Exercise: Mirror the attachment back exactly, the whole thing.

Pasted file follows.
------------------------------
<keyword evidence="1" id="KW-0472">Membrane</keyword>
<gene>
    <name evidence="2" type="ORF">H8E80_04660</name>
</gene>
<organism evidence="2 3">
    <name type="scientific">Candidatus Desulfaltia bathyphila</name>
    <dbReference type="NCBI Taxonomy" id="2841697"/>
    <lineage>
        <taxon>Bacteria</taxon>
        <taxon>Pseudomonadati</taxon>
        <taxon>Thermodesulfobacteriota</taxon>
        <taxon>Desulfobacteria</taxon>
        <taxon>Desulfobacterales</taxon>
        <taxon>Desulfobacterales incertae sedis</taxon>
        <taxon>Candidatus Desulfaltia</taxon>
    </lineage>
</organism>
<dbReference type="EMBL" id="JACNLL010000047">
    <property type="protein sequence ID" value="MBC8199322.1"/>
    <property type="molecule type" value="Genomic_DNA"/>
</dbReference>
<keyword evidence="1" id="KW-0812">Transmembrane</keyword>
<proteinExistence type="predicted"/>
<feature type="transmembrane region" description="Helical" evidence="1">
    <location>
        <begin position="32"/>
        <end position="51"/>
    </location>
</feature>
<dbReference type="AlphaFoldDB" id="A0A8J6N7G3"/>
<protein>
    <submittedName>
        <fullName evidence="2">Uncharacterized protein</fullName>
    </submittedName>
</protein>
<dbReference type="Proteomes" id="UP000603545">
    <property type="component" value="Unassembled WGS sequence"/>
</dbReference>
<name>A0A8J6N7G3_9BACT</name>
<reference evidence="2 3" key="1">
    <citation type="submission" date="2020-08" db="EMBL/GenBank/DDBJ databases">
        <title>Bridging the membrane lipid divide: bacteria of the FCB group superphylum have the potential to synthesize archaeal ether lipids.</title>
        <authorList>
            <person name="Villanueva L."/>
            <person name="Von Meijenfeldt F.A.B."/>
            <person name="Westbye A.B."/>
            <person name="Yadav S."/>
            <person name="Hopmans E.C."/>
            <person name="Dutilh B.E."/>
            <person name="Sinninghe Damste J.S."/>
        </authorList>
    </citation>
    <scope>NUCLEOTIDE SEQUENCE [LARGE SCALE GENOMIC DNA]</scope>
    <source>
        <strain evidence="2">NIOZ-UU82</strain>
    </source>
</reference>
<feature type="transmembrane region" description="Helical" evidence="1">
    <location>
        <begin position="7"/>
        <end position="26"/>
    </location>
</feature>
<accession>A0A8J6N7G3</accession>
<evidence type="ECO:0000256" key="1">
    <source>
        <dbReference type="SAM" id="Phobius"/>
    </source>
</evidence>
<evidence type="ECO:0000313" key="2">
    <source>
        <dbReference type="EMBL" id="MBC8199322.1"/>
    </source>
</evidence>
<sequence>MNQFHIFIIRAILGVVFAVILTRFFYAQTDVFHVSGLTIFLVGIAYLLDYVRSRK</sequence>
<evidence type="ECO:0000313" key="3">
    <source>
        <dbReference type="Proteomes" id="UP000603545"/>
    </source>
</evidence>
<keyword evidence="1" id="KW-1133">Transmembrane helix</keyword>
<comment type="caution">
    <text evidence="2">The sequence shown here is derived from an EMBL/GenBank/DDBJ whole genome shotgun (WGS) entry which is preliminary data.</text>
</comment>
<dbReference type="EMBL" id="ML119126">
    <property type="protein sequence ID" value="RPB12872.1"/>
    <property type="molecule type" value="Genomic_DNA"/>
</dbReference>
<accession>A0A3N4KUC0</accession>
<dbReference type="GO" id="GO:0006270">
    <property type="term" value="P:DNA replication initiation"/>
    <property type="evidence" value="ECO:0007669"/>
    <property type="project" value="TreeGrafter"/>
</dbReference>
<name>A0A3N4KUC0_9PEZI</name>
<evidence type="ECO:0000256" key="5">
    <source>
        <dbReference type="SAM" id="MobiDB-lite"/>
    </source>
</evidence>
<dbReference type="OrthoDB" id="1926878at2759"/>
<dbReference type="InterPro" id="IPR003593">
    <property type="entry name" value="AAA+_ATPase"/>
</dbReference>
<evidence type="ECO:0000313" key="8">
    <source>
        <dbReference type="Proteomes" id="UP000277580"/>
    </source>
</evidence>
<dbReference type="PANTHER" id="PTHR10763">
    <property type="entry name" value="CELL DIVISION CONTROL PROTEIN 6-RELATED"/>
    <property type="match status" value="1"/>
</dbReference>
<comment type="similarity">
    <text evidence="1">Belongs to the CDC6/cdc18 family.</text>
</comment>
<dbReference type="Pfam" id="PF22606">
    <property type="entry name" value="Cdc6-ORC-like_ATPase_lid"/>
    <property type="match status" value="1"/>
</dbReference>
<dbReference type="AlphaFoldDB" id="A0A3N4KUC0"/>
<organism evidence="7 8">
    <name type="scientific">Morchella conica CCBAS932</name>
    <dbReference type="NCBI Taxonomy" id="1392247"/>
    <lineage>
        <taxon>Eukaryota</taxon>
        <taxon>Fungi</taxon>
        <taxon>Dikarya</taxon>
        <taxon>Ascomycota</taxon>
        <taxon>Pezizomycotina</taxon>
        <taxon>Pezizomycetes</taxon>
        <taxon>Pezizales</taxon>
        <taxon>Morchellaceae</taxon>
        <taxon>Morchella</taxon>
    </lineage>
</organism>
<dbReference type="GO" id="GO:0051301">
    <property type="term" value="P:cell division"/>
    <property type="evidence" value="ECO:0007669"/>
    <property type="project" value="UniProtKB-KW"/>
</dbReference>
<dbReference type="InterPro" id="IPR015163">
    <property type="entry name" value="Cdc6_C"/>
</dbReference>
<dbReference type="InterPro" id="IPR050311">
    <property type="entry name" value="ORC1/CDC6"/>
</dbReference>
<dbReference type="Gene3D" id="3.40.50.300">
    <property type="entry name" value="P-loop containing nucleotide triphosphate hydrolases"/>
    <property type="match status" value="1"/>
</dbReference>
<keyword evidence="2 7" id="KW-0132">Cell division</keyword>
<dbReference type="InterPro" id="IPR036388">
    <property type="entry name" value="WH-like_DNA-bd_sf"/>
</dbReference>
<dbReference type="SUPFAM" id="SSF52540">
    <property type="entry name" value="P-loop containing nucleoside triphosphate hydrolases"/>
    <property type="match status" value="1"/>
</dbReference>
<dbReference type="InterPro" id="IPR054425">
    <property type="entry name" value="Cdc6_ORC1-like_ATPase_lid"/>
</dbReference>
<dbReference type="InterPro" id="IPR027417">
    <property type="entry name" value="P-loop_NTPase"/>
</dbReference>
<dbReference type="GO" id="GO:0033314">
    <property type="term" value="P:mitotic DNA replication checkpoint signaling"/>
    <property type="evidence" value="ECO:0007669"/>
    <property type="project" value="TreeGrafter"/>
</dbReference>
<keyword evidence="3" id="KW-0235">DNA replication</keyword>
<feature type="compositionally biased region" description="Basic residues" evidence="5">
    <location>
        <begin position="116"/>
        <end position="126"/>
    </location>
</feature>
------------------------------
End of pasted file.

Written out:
<keyword evidence="1" id="KW-0472">Membrane</keyword>
<gene>
    <name evidence="2" type="ORF">H8E80_04660</name>
</gene>
<organism evidence="2 3">
    <name type="scientific">Candidatus Desulfaltia bathyphila</name>
    <dbReference type="NCBI Taxonomy" id="2841697"/>
    <lineage>
        <taxon>Bacteria</taxon>
        <taxon>Pseudomonadati</taxon>
        <taxon>Thermodesulfobacteriota</taxon>
        <taxon>Desulfobacteria</taxon>
        <taxon>Desulfobacterales</taxon>
        <taxon>Desulfobacterales incertae sedis</taxon>
        <taxon>Candidatus Desulfaltia</taxon>
    </lineage>
</organism>
<dbReference type="EMBL" id="JACNLL010000047">
    <property type="protein sequence ID" value="MBC8199322.1"/>
    <property type="molecule type" value="Genomic_DNA"/>
</dbReference>
<keyword evidence="1" id="KW-0812">Transmembrane</keyword>
<proteinExistence type="predicted"/>
<feature type="transmembrane region" description="Helical" evidence="1">
    <location>
        <begin position="32"/>
        <end position="51"/>
    </location>
</feature>
<dbReference type="AlphaFoldDB" id="A0A8J6N7G3"/>
<protein>
    <submittedName>
        <fullName evidence="2">Uncharacterized protein</fullName>
    </submittedName>
</protein>
<dbReference type="Proteomes" id="UP000603545">
    <property type="component" value="Unassembled WGS sequence"/>
</dbReference>
<name>A0A8J6N7G3_9BACT</name>
<reference evidence="2 3" key="1">
    <citation type="submission" date="2020-08" db="EMBL/GenBank/DDBJ databases">
        <title>Bridging the membrane lipid divide: bacteria of the FCB group superphylum have the potential to synthesize archaeal ether lipids.</title>
        <authorList>
            <person name="Villanueva L."/>
            <person name="Von Meijenfeldt F.A.B."/>
            <person name="Westbye A.B."/>
            <person name="Yadav S."/>
            <person name="Hopmans E.C."/>
            <person name="Dutilh B.E."/>
            <person name="Sinninghe Damste J.S."/>
        </authorList>
    </citation>
    <scope>NUCLEOTIDE SEQUENCE [LARGE SCALE GENOMIC DNA]</scope>
    <source>
        <strain evidence="2">NIOZ-UU82</strain>
    </source>
</reference>
<feature type="transmembrane region" description="Helical" evidence="1">
    <location>
        <begin position="7"/>
        <end position="26"/>
    </location>
</feature>
<accession>A0A8J6N7G3</accession>
<evidence type="ECO:0000256" key="1">
    <source>
        <dbReference type="SAM" id="Phobius"/>
    </source>
</evidence>
<evidence type="ECO:0000313" key="2">
    <source>
        <dbReference type="EMBL" id="MBC8199322.1"/>
    </source>
</evidence>
<sequence>MNQFHIFIIRAILGVVFAVILTRFFYAQTDVFHVSGLTIFLVGIAYLLDYVRSRK</sequence>
<evidence type="ECO:0000313" key="3">
    <source>
        <dbReference type="Proteomes" id="UP000603545"/>
    </source>
</evidence>
<keyword evidence="1" id="KW-1133">Transmembrane helix</keyword>
<comment type="caution">
    <text evidence="2">The sequence shown here is derived from an EMBL/GenBank/DDBJ whole genome shotgun (WGS) entry which is preliminary data.</text>
</comment>
<dbReference type="EMBL" id="ML119126">
    <property type="protein sequence ID" value="RPB12872.1"/>
    <property type="molecule type" value="Genomic_DNA"/>
</dbReference>
<accession>A0A3N4KUC0</accession>
<dbReference type="GO" id="GO:0006270">
    <property type="term" value="P:DNA replication initiation"/>
    <property type="evidence" value="ECO:0007669"/>
    <property type="project" value="TreeGrafter"/>
</dbReference>
<name>A0A3N4KUC0_9PEZI</name>
<evidence type="ECO:0000256" key="5">
    <source>
        <dbReference type="SAM" id="MobiDB-lite"/>
    </source>
</evidence>
<dbReference type="OrthoDB" id="1926878at2759"/>
<dbReference type="InterPro" id="IPR003593">
    <property type="entry name" value="AAA+_ATPase"/>
</dbReference>
<evidence type="ECO:0000313" key="8">
    <source>
        <dbReference type="Proteomes" id="UP000277580"/>
    </source>
</evidence>
<dbReference type="PANTHER" id="PTHR10763">
    <property type="entry name" value="CELL DIVISION CONTROL PROTEIN 6-RELATED"/>
    <property type="match status" value="1"/>
</dbReference>
<comment type="similarity">
    <text evidence="1">Belongs to the CDC6/cdc18 family.</text>
</comment>
<dbReference type="Pfam" id="PF22606">
    <property type="entry name" value="Cdc6-ORC-like_ATPase_lid"/>
    <property type="match status" value="1"/>
</dbReference>
<dbReference type="AlphaFoldDB" id="A0A3N4KUC0"/>
<organism evidence="7 8">
    <name type="scientific">Morchella conica CCBAS932</name>
    <dbReference type="NCBI Taxonomy" id="1392247"/>
    <lineage>
        <taxon>Eukaryota</taxon>
        <taxon>Fungi</taxon>
        <taxon>Dikarya</taxon>
        <taxon>Ascomycota</taxon>
        <taxon>Pezizomycotina</taxon>
        <taxon>Pezizomycetes</taxon>
        <taxon>Pezizales</taxon>
        <taxon>Morchellaceae</taxon>
        <taxon>Morchella</taxon>
    </lineage>
</organism>
<dbReference type="GO" id="GO:0051301">
    <property type="term" value="P:cell division"/>
    <property type="evidence" value="ECO:0007669"/>
    <property type="project" value="UniProtKB-KW"/>
</dbReference>
<dbReference type="InterPro" id="IPR015163">
    <property type="entry name" value="Cdc6_C"/>
</dbReference>
<dbReference type="InterPro" id="IPR050311">
    <property type="entry name" value="ORC1/CDC6"/>
</dbReference>
<dbReference type="Gene3D" id="3.40.50.300">
    <property type="entry name" value="P-loop containing nucleotide triphosphate hydrolases"/>
    <property type="match status" value="1"/>
</dbReference>
<keyword evidence="2 7" id="KW-0132">Cell division</keyword>
<dbReference type="InterPro" id="IPR036388">
    <property type="entry name" value="WH-like_DNA-bd_sf"/>
</dbReference>
<dbReference type="SUPFAM" id="SSF52540">
    <property type="entry name" value="P-loop containing nucleoside triphosphate hydrolases"/>
    <property type="match status" value="1"/>
</dbReference>
<dbReference type="InterPro" id="IPR054425">
    <property type="entry name" value="Cdc6_ORC1-like_ATPase_lid"/>
</dbReference>
<dbReference type="InterPro" id="IPR027417">
    <property type="entry name" value="P-loop_NTPase"/>
</dbReference>
<dbReference type="GO" id="GO:0033314">
    <property type="term" value="P:mitotic DNA replication checkpoint signaling"/>
    <property type="evidence" value="ECO:0007669"/>
    <property type="project" value="TreeGrafter"/>
</dbReference>
<keyword evidence="3" id="KW-0235">DNA replication</keyword>
<feature type="compositionally biased region" description="Basic residues" evidence="5">
    <location>
        <begin position="116"/>
        <end position="126"/>
    </location>
</feature>